Defensively, the Cougs will be changing out a lot of the pieces that made the front seven so effective, including their Rush End Kache Palacio and interior lineman Destiny Vaeao. There are some pieces to work with on the D-Line - big Hercules Mata'afa for one - and some leadership emerging with guys like LB Peyton Pelluer and S Shalom Luani. But its not clear to me that this unit will be able to take any kind of step forward beyond the production they had in 2015.
Predicted Record: 5-4
5. Cal Bears
Key Departures: QB Jared Goff, all of their top seven receivers, LB Jalen Jefferson, DB Stefan McClure, OL Jordan Rigsbee, pretty much their entire Defensive Line (including Kyle Kragen), DB Darius White
Analysis: No team is reloading more than the Cal Bears will in 2016 which, given their good-not-great results, portends a significant step back. The obvious storyline is the passing attack, which will not only lose stud QB Jared Goff but his entire receivers rotation including Kenny Lawler, Bryce Treggs, and Stephen Anderson. Cal fans don't seem overly concerned, but trust me, Ross Bowers to Kanawai Noa isn't quite as compelling.
On the other side of the ball, Cal has a lot of work to do. LB Hardy Nickerson is a stud and will be the natural leader on a pretty good linebacking corps. Beyond that, the Bears are going to have to hope that guys like DT James Looney and DB Darius Allensworth can take big steps forward in their production to help solidify front and back lines that, as of right now, don't look all that competitive.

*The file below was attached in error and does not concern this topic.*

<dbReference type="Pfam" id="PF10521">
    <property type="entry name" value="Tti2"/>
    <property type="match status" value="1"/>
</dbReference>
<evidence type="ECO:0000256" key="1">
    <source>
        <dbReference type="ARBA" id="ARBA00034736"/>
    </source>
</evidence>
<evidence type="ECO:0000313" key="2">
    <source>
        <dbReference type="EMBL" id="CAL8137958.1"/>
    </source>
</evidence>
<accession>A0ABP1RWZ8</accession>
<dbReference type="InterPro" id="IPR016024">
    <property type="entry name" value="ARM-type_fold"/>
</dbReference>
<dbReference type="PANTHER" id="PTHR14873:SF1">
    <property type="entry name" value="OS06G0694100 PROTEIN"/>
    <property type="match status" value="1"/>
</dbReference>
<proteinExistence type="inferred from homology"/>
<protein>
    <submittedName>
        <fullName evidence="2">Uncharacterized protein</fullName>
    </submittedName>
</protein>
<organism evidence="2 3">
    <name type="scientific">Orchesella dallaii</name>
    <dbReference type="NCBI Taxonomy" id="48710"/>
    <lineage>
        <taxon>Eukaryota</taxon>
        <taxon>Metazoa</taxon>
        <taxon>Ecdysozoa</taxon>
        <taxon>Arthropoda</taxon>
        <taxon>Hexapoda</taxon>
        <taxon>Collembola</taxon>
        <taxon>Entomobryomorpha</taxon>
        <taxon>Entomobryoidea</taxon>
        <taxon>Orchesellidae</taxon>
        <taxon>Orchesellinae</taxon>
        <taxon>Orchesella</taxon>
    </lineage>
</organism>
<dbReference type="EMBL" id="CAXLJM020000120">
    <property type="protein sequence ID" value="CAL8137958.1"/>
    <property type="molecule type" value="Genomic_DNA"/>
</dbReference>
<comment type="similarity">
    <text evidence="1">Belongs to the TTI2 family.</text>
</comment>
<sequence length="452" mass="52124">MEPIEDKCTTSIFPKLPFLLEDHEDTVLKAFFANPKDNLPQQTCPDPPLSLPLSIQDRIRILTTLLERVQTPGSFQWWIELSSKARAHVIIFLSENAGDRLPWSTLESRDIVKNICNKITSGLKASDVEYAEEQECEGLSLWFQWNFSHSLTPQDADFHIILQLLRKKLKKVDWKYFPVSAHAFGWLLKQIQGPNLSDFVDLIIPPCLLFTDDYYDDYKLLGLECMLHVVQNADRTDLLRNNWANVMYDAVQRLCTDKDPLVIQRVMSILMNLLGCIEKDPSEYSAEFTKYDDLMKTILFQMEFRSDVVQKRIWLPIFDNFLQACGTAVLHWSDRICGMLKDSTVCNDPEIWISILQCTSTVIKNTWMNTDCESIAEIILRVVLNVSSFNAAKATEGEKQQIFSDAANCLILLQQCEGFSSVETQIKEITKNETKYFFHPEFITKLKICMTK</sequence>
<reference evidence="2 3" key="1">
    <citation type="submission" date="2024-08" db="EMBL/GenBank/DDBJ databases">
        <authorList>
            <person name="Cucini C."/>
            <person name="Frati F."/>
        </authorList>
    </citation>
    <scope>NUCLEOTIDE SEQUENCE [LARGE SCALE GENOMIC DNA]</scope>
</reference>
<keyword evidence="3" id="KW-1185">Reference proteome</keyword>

Predicted Record: 3-6
Key Departures: OL Isaac Seumalo, DL Jashwa James, CB Larry Scott, RB Storm Woods, DL Lavante Burnett
Analysis: It looks like another long year for the Beavers. There are not many ways around it. Gary Andersen has his hands full in restocking a very bad defense that is losing its two best players, figuring out who is going to play QB between freshman athlete Seth Collins and incoming transfer Darrell Garretson, and deciding on how he is going to straighten out an offensive line that was bad a year ago and is losing its best player.
Other than that, things look fine, right?
There are assets here. The receiving corps is pretty good, there are some good young offensive linemen coming back, Ryan Nall is a very exciting young player, and Chris Brown may still become a quality RB. It's just not clear to me that 2016 is when all of those pieces come together to turn this ship around. I'm not optimistic.
Predicted Record: 1-8